Jeter offered a great big smile after watching her visions of gold vanish by a sliver.

“Everyone wants to win, but I’m on the podium,” Jeter said. “I’m the only American on the podium.”

She’s also one of the biggest enigmas in American track — a late bloomer at age 32 and not much of a talker. She had been the favorite for this event until Fraser-Pryce, not on form through much of the early season, announced she was back with a 10.70 in Kingston last month.

Now, one of those questions any Olympian would love to be asked: Which gold means more?

“I’d have to say Beijing because I was inexperienced, I was young and I never believed I could. But I did,” she said. “This year I came into the championship as a favorite, which was a first for me, so I was a bit nervous. But I believed in myself.”

As magical a night as it was for the Jamaicans, the end of Fraser-Pryce’s win was met with relative silence — or maybe it just seemed that way compared to what had transpired over the previous hour or so.

This happened to be the day when the British finally had their big moment at their Olympics — actually one of their best days at any Olympics.

In rapid succession, the host country won three straight gold medals.

With Prince William (wearing a red Great Britain Olympic ballcap) and his wife, Kate, alongside Prime Minister David Cameron, Jessica Ennis finished out her stirring heptathlon victory by winning the 800-meter finale in 2 minutes, 8.65 seconds. She finished the seven-event heptathlon with 6,955 points, 306 ahead of Lilli Schwarzkopf of Germany.

About 20 minutes later, Greg Rutherford parlayed that momentum to come out of nowhere and win the long jump, his first medal in a major international meet with a leap of 27 feet, 3¼ inches (8.31 meters).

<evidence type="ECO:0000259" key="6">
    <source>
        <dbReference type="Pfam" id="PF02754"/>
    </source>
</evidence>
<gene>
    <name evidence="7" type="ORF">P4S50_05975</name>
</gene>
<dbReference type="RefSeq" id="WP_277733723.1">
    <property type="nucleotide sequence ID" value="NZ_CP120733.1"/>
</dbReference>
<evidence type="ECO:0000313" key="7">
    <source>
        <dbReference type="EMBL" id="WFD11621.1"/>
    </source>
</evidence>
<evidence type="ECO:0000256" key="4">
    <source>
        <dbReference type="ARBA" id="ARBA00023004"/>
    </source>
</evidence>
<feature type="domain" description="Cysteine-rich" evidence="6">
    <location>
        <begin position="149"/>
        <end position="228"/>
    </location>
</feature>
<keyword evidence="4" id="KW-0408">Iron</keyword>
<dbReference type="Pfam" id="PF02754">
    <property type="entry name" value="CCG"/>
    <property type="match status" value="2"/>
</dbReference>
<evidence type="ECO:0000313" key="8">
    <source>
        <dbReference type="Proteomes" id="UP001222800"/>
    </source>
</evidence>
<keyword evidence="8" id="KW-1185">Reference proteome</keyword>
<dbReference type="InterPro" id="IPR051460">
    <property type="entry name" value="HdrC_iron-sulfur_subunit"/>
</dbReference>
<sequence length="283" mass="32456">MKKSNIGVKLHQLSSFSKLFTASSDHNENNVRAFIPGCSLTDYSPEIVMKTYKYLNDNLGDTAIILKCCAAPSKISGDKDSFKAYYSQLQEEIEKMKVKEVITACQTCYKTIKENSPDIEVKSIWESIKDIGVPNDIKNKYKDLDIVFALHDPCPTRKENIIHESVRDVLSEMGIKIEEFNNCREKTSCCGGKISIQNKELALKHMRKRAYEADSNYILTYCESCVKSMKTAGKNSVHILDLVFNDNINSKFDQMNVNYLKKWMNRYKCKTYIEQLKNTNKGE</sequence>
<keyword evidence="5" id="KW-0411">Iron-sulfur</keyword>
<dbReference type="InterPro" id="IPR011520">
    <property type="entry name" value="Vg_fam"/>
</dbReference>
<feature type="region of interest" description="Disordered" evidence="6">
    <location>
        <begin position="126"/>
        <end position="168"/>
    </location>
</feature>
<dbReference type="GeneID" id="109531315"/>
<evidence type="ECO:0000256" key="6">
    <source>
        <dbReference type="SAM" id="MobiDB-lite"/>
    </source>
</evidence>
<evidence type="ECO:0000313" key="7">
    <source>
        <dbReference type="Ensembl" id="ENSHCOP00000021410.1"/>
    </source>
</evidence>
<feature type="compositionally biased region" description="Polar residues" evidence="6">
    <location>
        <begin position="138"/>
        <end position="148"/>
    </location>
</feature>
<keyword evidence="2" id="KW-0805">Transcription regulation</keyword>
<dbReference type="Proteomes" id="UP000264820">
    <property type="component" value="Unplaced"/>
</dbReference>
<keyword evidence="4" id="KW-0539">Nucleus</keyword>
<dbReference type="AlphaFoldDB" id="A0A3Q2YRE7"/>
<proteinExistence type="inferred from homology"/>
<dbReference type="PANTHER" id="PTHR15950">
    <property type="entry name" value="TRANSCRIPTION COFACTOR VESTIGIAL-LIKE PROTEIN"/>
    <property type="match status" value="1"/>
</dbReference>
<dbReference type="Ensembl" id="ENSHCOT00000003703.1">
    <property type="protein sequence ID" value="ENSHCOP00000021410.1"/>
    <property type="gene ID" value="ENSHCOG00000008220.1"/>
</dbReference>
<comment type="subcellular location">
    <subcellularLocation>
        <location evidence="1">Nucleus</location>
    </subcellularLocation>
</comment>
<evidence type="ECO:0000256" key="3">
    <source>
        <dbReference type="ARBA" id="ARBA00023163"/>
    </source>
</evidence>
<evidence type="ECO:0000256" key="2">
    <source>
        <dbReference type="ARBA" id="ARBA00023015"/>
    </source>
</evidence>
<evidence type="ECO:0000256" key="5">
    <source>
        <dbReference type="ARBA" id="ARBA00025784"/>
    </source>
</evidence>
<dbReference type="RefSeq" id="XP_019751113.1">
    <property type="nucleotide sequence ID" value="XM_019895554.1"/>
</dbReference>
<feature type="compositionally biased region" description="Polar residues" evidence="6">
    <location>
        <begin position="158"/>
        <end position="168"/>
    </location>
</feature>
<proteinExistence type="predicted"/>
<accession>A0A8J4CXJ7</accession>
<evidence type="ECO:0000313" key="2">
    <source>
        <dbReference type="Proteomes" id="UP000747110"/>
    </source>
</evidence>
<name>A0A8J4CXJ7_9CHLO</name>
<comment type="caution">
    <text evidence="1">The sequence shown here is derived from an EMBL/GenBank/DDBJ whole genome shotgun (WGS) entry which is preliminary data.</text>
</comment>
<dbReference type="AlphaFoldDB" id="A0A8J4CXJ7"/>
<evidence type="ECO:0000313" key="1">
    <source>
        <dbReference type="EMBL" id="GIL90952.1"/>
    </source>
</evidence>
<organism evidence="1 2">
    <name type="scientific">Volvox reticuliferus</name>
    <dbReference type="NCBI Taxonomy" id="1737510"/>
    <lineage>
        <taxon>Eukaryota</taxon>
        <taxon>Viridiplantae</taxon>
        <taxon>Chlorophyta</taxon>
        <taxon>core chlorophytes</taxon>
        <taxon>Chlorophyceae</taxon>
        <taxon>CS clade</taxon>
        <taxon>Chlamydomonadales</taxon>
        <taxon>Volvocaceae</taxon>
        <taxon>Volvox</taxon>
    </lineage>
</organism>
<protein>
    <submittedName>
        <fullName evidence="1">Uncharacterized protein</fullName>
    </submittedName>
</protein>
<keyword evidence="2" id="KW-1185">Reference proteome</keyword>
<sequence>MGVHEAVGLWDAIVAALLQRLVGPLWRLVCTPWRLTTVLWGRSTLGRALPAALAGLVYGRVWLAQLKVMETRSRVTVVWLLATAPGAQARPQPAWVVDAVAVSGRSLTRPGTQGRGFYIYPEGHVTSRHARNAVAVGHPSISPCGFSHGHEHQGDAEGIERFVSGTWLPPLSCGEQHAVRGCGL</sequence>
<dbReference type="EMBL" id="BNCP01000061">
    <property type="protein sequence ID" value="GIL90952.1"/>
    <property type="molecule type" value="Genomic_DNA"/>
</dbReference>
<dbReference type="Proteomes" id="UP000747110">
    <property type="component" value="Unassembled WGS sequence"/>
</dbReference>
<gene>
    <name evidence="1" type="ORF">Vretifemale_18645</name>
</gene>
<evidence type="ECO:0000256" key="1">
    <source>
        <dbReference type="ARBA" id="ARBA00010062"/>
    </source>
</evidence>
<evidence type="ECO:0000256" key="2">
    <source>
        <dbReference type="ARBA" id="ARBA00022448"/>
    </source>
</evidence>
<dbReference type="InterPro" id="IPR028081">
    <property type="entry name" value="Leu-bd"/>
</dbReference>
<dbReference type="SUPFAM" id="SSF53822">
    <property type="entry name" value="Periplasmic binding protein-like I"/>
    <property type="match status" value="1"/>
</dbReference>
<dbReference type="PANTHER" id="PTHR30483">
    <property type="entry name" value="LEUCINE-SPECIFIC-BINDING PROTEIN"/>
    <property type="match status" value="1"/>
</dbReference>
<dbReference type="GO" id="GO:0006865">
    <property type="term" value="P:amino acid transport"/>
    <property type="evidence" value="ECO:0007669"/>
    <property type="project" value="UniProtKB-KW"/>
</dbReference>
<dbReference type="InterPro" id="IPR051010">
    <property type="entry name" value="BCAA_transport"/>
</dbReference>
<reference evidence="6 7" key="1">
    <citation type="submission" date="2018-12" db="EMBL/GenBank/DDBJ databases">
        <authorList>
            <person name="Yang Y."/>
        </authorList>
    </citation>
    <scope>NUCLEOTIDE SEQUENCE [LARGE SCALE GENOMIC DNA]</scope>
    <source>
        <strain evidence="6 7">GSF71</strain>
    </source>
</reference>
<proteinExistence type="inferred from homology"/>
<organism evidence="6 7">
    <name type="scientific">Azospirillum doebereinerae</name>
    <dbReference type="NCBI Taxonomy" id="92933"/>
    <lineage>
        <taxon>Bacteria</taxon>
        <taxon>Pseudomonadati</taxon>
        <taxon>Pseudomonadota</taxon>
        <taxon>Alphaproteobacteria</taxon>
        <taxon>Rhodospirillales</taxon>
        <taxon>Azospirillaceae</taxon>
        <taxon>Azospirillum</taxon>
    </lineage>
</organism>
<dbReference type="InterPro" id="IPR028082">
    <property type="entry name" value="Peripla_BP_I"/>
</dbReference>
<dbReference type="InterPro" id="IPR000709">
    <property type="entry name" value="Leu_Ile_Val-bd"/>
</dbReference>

Then, about another 20 minutes later, it was Mo Farah — born in Somalia, training in Portland, Ore., competing for Britain — who brought down the house, sprinting to the finish in the 10,000 meters for a win over his American training partner, Galen Rupp, in 27 minutes, 30.42 seconds. Farah slapped both hands on his head three times, curved back toward the finish line, then continued a celebration that will long be remembered here.

“I saw Jess, and I knew she won the gold, and I wanted to win the gold, too,” Farah said. “As I came through the tunnel, people shouting my name, it was like someone gave me 10 cups of coffee. I knew I had to make something happen, I was just so buzzed up.”

A bit after the evening’s program was finished, hardly anyone in the 80,000-seat stadium had gone home. They waited to sing along to two tunes: “All You Need Is Love,” by the Beatles, and another one that might ring a bell: “God Save the Queen,” played while tears streamed down Ennis’ face during her medals ceremony.

“Massive relief,” Ennis said. “To come into this event with all that pressure, with everyone just saying, ‘Oh, you are going to win gold. You are going to win gold.’”

Hours before the British invasion, the stadium belonged to Oscar Pistorius, the “Blade Runner” from South Africa who made history simply by lining up in the men’s 400, the first amputee to compete in Olympic track. He booked a return date, as well — into the semifinals on Sunday — after finishing second in his heat in 45.44.

“I’ve worked for six years … to get my chance,” Pistorius said. “I found myself smiling in the starting block. Which is very rare in the 400 meters.”